ANSWER: One plant medicine you may benefit from is Atractylodes, an important and great energy (Chi) tonic which is famous for regulating the digestive functions and as a powerful energy booster. This tonic variety of Atractylodes is known as "White Atractylodes." It is widely used in China by athletes and martial artists, and in weight control programs. It has a mild diuretic action. Atractylodes may be used by anyone wishing to increase vitality. I've had some success (based upon a suggestion by my colleague Bronner Handwerger, ND) that Atractylodes in high doses may have a positive effect as a premptive therapy in the early stages of a colitis flare-up.
In traditional Chinese medicine Atractylodes has been shown to act on the stomach and spleen. It can be used to stimulate appetite, and stop vomiting and diarrhea. It is a diuretic and has been used for edema, fatigue, spontaneous sweating, fever and chills. It has been used in pregnancy for morning sickness and restless fetus. It "tonifies the Spleen and benefits the Qi: used for Spleen or Stomach Deficiency patterns with such symptoms as diarrhea, fatigue. lack of appetite, and vomiting. Strengthens the Spleen and dries Dampness: used for digestive dysfunctions from the Spleen Yang failing to rise, with loss of its transforming ability and subsequent accumulation of Dampness."(1) Studies show that Actractylodes root has anti-inflammatory compounds which probably work by inhibiting pro-inflammatory prostaglandin synthesis. It appears that the polysaccharides in the root are responsible for the immune modulating activity.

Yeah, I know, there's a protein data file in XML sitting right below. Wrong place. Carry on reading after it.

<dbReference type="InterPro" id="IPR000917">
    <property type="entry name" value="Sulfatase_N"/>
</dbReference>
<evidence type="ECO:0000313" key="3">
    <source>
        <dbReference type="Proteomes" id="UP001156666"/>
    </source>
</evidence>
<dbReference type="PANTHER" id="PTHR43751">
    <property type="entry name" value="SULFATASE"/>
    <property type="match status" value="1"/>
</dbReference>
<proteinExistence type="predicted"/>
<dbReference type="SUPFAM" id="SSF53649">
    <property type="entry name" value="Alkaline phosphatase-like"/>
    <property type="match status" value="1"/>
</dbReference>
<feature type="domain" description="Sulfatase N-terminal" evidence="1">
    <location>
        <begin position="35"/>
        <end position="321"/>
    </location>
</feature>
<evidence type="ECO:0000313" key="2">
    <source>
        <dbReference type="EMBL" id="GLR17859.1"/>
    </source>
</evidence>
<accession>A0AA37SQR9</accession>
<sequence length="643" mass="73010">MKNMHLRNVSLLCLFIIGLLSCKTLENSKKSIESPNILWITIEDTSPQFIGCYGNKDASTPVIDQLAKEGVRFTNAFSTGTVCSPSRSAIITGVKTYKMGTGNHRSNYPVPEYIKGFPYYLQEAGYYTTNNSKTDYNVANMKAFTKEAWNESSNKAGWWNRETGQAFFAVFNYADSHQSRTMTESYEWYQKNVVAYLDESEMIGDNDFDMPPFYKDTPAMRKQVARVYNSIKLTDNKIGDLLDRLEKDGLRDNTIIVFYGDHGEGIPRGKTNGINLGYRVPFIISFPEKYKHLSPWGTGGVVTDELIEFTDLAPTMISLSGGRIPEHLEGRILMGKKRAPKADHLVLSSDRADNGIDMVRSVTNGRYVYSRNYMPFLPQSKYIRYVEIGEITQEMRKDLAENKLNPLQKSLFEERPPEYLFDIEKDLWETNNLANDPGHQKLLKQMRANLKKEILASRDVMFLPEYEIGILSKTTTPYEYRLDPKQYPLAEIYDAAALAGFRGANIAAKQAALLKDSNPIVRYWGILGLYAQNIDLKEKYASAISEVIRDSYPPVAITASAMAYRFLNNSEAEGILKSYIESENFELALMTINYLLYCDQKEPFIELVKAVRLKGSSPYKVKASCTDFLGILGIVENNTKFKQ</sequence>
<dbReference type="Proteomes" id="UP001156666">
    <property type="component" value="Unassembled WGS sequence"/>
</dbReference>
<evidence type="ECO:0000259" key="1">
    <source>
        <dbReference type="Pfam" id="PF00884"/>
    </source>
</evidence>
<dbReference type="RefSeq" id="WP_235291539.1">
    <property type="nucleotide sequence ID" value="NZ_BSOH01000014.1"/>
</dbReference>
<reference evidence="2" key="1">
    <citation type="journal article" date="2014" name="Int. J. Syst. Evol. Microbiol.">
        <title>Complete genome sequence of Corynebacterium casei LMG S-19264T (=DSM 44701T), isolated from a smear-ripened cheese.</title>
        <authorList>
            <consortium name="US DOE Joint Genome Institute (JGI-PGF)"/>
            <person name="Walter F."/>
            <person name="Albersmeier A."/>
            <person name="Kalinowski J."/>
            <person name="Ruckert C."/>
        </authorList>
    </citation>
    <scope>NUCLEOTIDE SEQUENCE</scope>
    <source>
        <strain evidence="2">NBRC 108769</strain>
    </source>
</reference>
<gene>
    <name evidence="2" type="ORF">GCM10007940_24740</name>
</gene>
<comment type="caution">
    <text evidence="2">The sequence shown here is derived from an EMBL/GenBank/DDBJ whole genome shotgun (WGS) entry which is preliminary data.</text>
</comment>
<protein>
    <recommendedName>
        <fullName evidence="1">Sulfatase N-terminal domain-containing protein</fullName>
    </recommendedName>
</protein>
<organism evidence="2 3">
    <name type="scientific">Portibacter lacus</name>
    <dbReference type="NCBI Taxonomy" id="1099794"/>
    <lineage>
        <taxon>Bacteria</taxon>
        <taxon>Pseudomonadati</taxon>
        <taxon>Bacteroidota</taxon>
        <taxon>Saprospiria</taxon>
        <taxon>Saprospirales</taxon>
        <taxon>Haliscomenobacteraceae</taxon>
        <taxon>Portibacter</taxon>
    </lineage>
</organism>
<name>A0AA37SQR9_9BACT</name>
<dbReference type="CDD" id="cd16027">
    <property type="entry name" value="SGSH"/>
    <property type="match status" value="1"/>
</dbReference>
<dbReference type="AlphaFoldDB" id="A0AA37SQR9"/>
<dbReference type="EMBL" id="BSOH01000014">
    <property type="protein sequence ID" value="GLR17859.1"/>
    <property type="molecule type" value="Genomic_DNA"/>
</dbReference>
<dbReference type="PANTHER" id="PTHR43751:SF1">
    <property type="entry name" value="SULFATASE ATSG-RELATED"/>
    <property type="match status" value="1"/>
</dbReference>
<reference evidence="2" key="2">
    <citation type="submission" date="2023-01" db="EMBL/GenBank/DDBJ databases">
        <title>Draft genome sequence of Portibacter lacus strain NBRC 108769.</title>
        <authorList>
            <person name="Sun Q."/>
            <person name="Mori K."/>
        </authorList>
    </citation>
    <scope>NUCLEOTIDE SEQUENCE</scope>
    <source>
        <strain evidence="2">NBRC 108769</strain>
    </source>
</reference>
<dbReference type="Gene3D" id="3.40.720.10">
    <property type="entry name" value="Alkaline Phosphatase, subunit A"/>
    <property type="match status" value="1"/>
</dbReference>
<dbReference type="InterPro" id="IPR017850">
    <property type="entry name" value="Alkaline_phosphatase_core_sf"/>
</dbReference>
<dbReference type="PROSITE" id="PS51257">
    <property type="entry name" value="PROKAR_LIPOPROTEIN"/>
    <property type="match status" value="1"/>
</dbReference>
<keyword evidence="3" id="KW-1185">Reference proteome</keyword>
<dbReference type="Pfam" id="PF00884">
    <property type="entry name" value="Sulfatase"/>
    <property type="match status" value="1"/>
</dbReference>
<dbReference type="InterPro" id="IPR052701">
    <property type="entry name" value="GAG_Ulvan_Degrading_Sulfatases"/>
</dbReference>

Atractylodes can be a hard herb to locate. Many health food stores can order it, or you can check out any number of herbal suppliers on the Internet.
1. Chinese Herbal Medicine, Materia Medica, Dan Bensky and Andrew Gamble, Eastland Press, 1986
I am type O. Last year my doctor ran an Elisa Allergy blood test because he suspected that I had some food allergies. The test showed the I was highly allergic to the exact same foods that ER4YT says I should not eat. Is this a common occurence? Is it further evidence supporting the concepts behind ER4YT.
It is common enough to make me think many of the other allergy determination methods, such as rotation dieting, ELISA and RAST are not really worth the extra effort, and indeed will tend to generate more false positives and false negatives than they will pinpoint foods not identified via ABO blood type. Most are also very expensive.